Sunday, October 02, 2011

The mythical $800 hammer

I'm currently at the cusp of a major job transition.  For many years, my career has revolved around the world of Gov't contracts.  This began with a brief but meaningful stint as a federal employee, and has continued as a long journey through the world of Gov't contracting.  I've had a lot of personal reservations about this world, mainly in terms of the dynamics of the business models it supports.  With all the doom and gloom currently overshadowing the federal budget, and the industry downsizing and reorganization that is likely to follow, I think its time for me to move on.

For the last few years, I've spent a lot of my personal time on a major BlackBerry software project.  At many points, this personal project has provided far more interesting technical challenges and professional growth opportunities than what I was actually being paid to work on.  Soon I'll be flipping it all around, and doing mobile software development as my actual day job.  I'm curious to see how it will go, and especially how I'll sink or swim in the faster-paced world of non-gov't software development.

That all being said, I'd like to offer some slightly tongue-in-cheek commentary on why everything the Gov't buys is so expensive:

Where does the $800 Hammer come from?
  • First you need to have a DARPA program to fund research into advanced nail insertion technology (ANIT)
  • Then you have some Federally-Funded Research and Development Center (FFRDC) do an involved trade study that concludes that a simple hammer is preferable to the DARPA-developed ANIT prototype.
  • A program executive office (PEO) now hosts an industry day presentation on the US Army's Tactical Hammer Needs to the tool-making industries
  • The PEO now publishes a Request For Information (RFI) to solicit information from industry on steel hardening and handle-forming capabilities that could be used for the hammers
  • Finally a Request for Proposal (RFP) is published, along with a detailed performance spec, requirements list, and statement of work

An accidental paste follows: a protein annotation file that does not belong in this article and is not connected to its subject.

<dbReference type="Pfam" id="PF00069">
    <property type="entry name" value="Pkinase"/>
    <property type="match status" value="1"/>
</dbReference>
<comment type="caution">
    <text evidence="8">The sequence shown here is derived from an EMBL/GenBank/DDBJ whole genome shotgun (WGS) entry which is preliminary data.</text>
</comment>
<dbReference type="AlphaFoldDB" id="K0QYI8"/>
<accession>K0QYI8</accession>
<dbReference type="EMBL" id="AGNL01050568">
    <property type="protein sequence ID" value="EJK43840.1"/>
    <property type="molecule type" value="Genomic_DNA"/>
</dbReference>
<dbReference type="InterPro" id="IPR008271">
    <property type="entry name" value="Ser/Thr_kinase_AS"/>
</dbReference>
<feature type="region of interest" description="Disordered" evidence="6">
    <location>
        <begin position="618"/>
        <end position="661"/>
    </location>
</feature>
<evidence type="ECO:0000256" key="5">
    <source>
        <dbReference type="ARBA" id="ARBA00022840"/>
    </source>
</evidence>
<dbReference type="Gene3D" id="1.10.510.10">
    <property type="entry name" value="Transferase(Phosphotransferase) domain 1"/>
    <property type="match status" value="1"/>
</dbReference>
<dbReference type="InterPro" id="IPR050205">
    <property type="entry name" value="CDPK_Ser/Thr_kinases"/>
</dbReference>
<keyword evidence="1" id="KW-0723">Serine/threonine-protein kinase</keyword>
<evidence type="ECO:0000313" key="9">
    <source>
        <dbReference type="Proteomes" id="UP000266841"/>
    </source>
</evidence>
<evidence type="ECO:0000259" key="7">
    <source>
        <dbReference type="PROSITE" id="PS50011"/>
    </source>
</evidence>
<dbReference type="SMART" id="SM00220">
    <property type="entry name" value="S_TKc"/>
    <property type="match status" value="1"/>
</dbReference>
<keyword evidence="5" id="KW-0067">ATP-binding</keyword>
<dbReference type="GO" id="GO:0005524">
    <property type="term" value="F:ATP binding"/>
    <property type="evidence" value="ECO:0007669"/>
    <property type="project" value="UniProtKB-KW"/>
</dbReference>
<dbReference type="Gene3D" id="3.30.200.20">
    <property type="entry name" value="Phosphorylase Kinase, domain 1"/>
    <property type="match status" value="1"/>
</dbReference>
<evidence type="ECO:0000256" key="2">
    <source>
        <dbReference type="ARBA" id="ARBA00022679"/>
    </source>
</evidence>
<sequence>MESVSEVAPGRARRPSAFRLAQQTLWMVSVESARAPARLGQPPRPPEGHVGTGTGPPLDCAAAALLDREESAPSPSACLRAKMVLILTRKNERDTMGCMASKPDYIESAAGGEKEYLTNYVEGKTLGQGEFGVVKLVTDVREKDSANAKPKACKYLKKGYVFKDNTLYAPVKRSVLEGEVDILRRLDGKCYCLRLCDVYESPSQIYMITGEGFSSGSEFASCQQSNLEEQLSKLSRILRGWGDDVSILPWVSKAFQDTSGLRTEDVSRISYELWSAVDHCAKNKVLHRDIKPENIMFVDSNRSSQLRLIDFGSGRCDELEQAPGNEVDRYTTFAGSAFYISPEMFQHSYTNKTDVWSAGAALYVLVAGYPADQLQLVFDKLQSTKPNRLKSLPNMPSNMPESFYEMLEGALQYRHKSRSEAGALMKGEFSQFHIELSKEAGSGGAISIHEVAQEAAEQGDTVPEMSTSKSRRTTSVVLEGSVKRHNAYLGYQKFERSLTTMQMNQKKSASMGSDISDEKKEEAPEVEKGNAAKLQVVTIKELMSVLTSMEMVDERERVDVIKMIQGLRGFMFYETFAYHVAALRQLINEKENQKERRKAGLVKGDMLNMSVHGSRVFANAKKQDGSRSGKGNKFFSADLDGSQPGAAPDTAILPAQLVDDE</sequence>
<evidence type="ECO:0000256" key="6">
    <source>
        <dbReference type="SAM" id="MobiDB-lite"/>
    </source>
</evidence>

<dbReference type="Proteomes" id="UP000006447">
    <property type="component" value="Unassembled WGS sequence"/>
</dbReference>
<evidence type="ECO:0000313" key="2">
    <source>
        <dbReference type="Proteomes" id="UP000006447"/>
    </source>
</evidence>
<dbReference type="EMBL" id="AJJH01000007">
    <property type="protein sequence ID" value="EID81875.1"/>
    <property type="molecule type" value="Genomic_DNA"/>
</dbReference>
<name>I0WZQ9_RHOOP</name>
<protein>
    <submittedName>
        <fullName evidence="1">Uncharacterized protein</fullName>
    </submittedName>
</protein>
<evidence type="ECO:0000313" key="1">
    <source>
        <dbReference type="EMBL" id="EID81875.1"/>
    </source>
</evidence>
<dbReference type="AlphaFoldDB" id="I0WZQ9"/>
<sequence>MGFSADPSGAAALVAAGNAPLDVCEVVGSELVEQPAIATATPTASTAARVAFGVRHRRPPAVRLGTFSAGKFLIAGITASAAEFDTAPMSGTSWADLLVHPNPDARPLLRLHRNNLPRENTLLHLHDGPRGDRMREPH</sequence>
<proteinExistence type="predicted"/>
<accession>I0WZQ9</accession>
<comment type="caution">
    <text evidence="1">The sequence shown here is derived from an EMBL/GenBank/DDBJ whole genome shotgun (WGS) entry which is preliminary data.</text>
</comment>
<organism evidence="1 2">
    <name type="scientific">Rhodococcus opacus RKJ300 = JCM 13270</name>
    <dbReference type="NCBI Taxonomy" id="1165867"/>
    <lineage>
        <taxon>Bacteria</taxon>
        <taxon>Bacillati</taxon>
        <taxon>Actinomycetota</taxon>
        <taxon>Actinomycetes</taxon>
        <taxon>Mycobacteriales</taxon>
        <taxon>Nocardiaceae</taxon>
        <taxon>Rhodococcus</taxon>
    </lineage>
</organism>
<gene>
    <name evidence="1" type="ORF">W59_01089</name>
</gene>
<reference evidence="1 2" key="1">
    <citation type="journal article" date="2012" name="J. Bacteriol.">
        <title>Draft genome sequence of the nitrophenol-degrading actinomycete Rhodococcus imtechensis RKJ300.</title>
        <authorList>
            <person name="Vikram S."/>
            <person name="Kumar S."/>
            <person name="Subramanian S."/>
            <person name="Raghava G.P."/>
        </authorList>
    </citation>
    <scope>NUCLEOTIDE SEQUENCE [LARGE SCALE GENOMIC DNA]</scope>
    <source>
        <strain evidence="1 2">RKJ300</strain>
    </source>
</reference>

• There are a limited number of hammers desired, with options for buying more later
    • They also have to conform to various Military standards that no tool you'd buy at Home Depot would ever have to conform to
    • They need to be made in the US in a facility that holds the proper security clearances
  • The PEO finally selects one of the submitted proposals, awarding the contract
    • One of the loosing contractors decides to file a formal protest, and drags the process out longer
    • Eventually a settlement is made, and the selected prime contractor takes them on as a subcontractor for handle-to-head integration tasks
  • After several rounds of requirements engineering, systems engineering, and product R&D, along with approvals at preliminary and critical design reviews (PDR/CDR), the government gives the go-ahead to enter Low-Rate Initial Production (LRIP)
  • Testing eventually finds issues in the initial batch. Some design changes are made, costs are passed along, and eventually the hammer enters full-rate production (FRP)
  • Following training and deployment, the MK42 Tactical Nail Insertion Device (code-name "Hammer") is deployed into the field
  • Meanwhile, nails are getting tougher, and follow-on program for the MK49 Objective Nail Banger is announced

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